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2014 is a very special year for me:
20 years as a consultant,
20 years of marriage,
and I'm turning 50 in one month.
That means I was born in 1964
in a small town in Germany.

It was a gray November day,
and I was overdue.
The hospital's maternity ward
was really stressed out

because a lot of babies were born
on this gray November day.

As a matter of fact,
1964 was the year with the highest
birth rate ever in Germany:

more than 1.3 million.
Last year, we just hit over 600,000,
so half of my number.
What you can see here
is the German age pyramid,

and there, the small black point
at the top, that's me.

(Laughter) (Applause)
In red, you can see the potential
working-age population,

so people over 15 and under 65,
and I'm actually only interested
in this red area.

Now, let's do a simple simulation
of how this age structure will develop
over the next couple of years.

As you can see,
the peak is moving to the right,
and I, with many other baby boomers,
will retire in 2030.

By the way, I don't need any forecasts
of birth rates for predicting
this red area.

The red area,
so the potential
working-age population in 2030,

is already set in stone today,
except for much higher migration rates.
And if you compare this red area in 2030
with the red area in 2014,

it is much, much smaller.
So before I show you
the rest of the world,

what does this mean for Germany?
So what we know from
this picture is that the labor supply,

so people who provide labor,
will go down in Germany,
and will go down significantly.

Now, what about labor demand?
That's where it gets tricky.
As you might know, the consultant's
favorite answer to any question is,

"It depends."
So I would say it depends.
We didn't want to forecast the future.
Highly speculative.
We did something else.
We looked at the GDP
and productivity growth of Germany

over the last 20 years,
and calculated the following scenario:
if Germany wants to continue
this GDP and productivity growth,

we could directly calculate
how many people Germany would need
to support this growth.

And this is the green line: labor demand.
So Germany will run into
a major talent shortage very quickly.

Eight million people are missing,
which is more than 20 percent
of our current workforce,

so big numbers, really big numbers.
And we calculated several scenarios,
and the picture always looked like this.
Now, to close the gap,
Germany has to significantly
increase migration,

get many more women in the workforce,
increase retirement age —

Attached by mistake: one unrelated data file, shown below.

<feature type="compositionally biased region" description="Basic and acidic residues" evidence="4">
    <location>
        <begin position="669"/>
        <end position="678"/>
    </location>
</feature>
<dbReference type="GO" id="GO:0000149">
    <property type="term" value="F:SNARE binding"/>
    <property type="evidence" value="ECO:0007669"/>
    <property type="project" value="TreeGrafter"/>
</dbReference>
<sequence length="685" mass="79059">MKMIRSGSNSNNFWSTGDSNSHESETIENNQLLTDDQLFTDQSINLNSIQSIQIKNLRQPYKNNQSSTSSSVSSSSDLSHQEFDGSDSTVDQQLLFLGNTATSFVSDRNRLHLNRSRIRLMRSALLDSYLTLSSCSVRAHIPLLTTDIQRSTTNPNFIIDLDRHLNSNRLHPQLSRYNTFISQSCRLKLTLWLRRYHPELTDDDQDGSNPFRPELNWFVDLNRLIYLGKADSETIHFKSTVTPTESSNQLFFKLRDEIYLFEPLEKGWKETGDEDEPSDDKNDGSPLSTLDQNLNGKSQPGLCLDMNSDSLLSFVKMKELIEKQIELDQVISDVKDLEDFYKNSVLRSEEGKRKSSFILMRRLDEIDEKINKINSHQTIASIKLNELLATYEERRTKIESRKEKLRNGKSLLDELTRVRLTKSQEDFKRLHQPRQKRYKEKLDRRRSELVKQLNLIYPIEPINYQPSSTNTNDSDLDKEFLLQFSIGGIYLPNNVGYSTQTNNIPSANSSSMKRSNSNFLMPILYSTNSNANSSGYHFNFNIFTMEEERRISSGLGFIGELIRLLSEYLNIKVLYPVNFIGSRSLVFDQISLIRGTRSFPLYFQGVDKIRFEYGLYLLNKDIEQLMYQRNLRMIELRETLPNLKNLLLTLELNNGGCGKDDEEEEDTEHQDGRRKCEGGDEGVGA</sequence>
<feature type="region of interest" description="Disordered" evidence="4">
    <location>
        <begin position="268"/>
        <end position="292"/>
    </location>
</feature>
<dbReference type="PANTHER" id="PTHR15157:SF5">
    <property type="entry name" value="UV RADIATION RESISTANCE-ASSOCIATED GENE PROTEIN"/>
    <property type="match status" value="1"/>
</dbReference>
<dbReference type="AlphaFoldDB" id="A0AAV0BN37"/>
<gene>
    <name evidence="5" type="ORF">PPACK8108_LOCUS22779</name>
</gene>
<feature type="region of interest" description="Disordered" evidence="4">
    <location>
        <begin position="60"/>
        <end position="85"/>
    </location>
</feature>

by the way, we just
lowered it this year —

and all these measures at once.
If Germany fails here,
Germany will stagnate.

We won't grow anymore. Why?
Because the workers are not there
who can generate this growth.

And companies will look
for talents somewhere else.

But where?
Now, we simulated labor supply
and labor demand

for the largest 15 economies in the world,
representing more than 70 percent
of world GDP,

and the overall picture
looks like this by 2020.

Blue indicates a labor surplus,
red indicates a labor shortfall,
and gray are those countries
which are borderline.

So by 2020, we still see a labor surplus
in some countries,

like Italy, France, the U.S.,
but this picture will change
dramatically by 2030.

By 2030, we will face
a global workforce crisis

in most of our largest economies,
including three
out of the four BRIC countries.

China, with its former
one-child policy, will be hit,

as well as Brazil and Russia.
Now, to tell the truth,
in reality, the situation
will be even more challenging.

What you can see here are average numbers.
We de-averaged them
and broke them down
into different skill levels,

and what we found
were even higher shortfalls
for high-skilled people

and a partial surplus
for low-skilled workers.

So on top of an overall labor shortage,
we will face a big
skill mismatch in the future,

and this means huge challenges
in terms of education, qualification,
upskilling for governments and companies.
Now, the next thing we looked into
was robots, automation, technology.

Will technology change this picture
and boost productivity?

Now, the short answer would be
that our numbers already include
a significant growth in productivity

driven by technology.
A long answer would go like this.
Let's take Germany again.
The Germans have
a certain reputation in the world

when it comes to productivity.
In the '90s, I worked in our Boston office
for almost two years,

and when I left, an old senior partner
told me, literally,

"Send me more of these Germans,
they work like machines."

That was 1998.
Sixteen years later,
you'd probably say the opposite.

"Send me more of these machines.